States take varied approaches
While Idaho drivers have unrestricted use of cell phones when behind the wheel, the times are changing elsewhere in the United States as more states – and some local jurisdictions – place tougher limits on hands-on use of phones.
ITD employees who travel to nearby states should be aware of restrictions outside of Idaho.
Effective Tuesday (July1) all drivers in California must use a hands-free headset that allows dialing, receiving and talking on cell phones without direct contact with the phone. Drivers younger than 18 are prohibited from using cell phones while driving, as are young drivers in Washington.
Drivers younger than 18 who have a learner’s permit or provisional license are prohibited from using cell phones in Oregon where it is considered a secondary offense.
Utah does not ban cell phone use while driving but has a law specifically covering distracted driving. It defines as a moving violation (other than speeding) driving while distracted by the use of handheld cell phone or other activities not related to driving.
Like Idaho, Wyoming and Montana do not restrict the use of cell phones while driving.
Studies show mixed results on the influence of cell phone use on highway safety. Some research indicates the use of cell phones is no more hazardous than other distractions drivers submit themselves to, such as eating, grooming and using technology (including CD players, MP3 players, GPS devices, etc.)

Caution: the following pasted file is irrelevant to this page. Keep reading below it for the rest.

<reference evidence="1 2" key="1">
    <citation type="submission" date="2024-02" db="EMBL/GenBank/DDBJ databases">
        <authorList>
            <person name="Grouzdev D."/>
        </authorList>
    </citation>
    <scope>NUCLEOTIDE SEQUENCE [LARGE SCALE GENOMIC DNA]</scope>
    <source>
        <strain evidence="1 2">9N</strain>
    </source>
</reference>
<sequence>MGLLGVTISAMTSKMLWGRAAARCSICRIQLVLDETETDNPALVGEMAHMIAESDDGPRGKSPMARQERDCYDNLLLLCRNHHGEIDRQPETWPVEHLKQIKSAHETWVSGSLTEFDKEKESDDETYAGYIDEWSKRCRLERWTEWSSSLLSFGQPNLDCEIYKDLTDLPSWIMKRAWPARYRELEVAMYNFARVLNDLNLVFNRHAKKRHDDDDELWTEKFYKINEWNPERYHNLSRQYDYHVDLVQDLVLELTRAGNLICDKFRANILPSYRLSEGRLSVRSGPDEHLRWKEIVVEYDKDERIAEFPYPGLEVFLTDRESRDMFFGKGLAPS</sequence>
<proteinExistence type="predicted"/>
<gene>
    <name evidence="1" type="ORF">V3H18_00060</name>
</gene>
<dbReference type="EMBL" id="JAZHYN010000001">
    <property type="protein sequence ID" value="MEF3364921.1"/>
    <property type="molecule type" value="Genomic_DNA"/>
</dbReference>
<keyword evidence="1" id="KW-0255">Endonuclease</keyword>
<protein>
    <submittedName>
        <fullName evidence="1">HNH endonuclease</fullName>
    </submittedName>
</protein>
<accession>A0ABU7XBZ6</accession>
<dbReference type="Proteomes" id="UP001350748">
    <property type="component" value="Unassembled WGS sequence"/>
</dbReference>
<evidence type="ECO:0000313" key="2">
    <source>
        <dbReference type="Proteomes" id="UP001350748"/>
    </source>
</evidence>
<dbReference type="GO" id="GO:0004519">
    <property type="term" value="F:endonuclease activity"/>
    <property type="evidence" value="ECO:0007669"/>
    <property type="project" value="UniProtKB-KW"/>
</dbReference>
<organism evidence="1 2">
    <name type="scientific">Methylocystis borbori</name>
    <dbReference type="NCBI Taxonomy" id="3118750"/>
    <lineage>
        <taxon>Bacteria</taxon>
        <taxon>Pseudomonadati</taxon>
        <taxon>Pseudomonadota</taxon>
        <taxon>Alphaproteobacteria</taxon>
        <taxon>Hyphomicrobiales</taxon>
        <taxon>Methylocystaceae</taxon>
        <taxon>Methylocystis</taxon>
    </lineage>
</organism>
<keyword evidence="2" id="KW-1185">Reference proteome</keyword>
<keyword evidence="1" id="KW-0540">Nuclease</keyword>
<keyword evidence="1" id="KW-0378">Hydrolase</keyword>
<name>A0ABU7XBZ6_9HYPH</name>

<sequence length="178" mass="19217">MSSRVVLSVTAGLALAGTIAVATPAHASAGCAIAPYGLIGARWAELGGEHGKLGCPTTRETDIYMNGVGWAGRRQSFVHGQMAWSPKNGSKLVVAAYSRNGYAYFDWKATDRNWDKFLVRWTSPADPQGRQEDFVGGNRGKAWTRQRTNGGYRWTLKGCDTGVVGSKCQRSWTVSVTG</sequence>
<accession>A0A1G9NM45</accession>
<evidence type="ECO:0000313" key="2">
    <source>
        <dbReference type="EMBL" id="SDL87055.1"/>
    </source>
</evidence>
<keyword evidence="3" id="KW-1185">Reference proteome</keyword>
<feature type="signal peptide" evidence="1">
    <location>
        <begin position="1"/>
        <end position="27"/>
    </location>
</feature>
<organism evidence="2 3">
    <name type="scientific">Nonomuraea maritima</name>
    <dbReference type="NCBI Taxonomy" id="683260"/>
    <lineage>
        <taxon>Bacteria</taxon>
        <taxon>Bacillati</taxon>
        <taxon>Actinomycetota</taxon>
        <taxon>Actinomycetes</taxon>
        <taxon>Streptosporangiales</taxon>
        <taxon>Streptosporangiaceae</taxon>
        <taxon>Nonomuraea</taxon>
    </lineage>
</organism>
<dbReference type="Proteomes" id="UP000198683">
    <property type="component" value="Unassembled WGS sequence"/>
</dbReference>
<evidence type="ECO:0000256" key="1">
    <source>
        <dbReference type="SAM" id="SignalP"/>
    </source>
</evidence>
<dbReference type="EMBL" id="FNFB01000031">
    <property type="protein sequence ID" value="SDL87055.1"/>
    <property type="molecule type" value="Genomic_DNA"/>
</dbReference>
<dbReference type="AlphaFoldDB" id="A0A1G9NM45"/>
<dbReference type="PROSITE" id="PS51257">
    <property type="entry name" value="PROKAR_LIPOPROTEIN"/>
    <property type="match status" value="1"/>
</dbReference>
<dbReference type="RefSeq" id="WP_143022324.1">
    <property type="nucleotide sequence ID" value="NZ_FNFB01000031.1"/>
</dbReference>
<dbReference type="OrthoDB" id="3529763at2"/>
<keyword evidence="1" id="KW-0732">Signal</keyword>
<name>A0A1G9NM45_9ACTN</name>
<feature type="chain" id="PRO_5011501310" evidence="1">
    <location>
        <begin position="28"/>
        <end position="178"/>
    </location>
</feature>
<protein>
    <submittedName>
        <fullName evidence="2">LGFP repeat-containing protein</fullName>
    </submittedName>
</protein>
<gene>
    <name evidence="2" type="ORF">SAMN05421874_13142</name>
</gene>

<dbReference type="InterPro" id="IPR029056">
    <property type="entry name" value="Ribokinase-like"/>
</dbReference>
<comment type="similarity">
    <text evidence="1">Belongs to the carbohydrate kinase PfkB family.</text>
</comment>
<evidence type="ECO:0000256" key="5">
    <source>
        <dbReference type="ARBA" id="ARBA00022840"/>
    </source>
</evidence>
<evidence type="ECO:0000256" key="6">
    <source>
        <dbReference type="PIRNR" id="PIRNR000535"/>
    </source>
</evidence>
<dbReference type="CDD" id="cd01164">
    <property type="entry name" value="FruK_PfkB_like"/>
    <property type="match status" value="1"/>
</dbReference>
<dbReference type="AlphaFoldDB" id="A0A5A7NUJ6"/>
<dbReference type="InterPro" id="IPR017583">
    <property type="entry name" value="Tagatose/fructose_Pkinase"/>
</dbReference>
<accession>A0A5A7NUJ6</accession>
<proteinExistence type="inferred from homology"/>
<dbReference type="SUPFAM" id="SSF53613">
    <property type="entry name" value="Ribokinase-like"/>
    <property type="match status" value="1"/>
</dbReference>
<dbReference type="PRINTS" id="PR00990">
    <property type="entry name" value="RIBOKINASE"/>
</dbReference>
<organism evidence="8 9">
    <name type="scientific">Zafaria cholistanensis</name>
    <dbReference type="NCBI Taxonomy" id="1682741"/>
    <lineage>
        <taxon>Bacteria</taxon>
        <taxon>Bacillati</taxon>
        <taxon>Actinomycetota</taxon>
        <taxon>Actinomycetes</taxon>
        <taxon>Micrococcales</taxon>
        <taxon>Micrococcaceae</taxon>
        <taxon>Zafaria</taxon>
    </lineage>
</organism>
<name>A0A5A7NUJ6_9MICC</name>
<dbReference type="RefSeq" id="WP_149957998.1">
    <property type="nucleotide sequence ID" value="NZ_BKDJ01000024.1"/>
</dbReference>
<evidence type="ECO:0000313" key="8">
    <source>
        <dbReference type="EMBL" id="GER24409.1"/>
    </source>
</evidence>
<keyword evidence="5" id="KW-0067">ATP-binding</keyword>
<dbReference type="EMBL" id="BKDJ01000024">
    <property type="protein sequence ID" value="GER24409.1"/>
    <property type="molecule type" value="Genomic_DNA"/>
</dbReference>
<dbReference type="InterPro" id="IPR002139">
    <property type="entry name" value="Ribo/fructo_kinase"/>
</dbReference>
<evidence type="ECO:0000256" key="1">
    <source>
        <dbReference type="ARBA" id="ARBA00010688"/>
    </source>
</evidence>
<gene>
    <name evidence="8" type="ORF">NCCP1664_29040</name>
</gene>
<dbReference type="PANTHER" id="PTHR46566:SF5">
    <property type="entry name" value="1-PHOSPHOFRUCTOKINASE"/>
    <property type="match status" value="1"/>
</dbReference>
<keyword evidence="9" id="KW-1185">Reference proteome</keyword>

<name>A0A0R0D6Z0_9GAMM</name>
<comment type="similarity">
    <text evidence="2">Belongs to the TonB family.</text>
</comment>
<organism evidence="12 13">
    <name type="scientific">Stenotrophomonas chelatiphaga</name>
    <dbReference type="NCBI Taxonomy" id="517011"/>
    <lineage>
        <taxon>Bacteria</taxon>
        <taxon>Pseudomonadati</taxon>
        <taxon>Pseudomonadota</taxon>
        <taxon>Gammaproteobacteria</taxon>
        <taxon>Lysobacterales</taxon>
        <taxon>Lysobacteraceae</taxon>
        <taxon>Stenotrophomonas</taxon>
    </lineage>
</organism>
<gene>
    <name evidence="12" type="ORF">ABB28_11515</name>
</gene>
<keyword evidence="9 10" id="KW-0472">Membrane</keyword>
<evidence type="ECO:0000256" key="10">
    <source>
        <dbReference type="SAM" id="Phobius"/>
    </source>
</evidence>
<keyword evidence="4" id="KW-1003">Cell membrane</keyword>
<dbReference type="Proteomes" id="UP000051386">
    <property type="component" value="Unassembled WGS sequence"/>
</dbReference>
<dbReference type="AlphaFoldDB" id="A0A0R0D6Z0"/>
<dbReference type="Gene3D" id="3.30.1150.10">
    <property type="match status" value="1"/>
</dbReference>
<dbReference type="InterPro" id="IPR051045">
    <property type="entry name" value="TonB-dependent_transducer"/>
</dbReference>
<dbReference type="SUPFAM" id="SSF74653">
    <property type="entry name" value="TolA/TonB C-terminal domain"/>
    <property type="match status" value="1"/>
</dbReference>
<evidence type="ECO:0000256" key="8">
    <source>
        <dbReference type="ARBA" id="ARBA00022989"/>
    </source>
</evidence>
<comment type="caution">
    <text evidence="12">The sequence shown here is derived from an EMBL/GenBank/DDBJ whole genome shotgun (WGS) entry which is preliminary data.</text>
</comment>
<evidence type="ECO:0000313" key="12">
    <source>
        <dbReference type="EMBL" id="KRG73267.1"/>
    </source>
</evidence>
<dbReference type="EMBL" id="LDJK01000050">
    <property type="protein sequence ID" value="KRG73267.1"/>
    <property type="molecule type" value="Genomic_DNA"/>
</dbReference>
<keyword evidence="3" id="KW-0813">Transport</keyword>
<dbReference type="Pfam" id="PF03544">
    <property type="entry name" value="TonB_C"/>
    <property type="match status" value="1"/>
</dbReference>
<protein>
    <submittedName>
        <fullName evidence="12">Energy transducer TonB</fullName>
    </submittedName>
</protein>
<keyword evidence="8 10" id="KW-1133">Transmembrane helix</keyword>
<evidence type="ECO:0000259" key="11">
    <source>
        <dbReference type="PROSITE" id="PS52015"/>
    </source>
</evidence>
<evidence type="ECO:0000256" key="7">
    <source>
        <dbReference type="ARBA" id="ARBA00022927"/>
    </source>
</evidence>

The greatest danger in using cell phones while driving may not be related to the physical contact with phones but to the distraction drivers face in carrying on a conversation. According to USA Today, researchers still are investigating precise brain functions of cell phone-chatting drivers. Early evidence suggests the problem is “cognitive distraction from the conversation…"
“A driver and a passenger who are having a conversation can both see the road. The conversation likely will stop if something unexpected happens. But if a driver is having a conversation over a cell phone, the person at the other end of the line can’t see the road – so he or she keeps talking when something dangerous occurs. That prevents the driver from completely focusing,” according to Anne McCartt of the Insurance Institute for Highway Safety.
Using a hands-free set apparently does not appreciably improve safety while using a cell phone. Studies have shown that drivers using headsets are just as distracted. “We think it’s best for states not to pass more legislation,” says Jonathan Adkins of the Governors Highway Safety Association.
“Let’s focus on the research and the data. We need a good highway (cell phone) safety law, and we don’t have that yet.”
For more information, see the full USA Today report at: http://www.usatoday.com/tech/wireless/phones/2008-06-24-cellphone-car-driving-headset_N.htm
Also see a state-by-state list of cell phone restrictions on the Governors Highway Safety Association Web site: http://www.ghsa.org/html/stateinfo/laws/cellphone_laws.html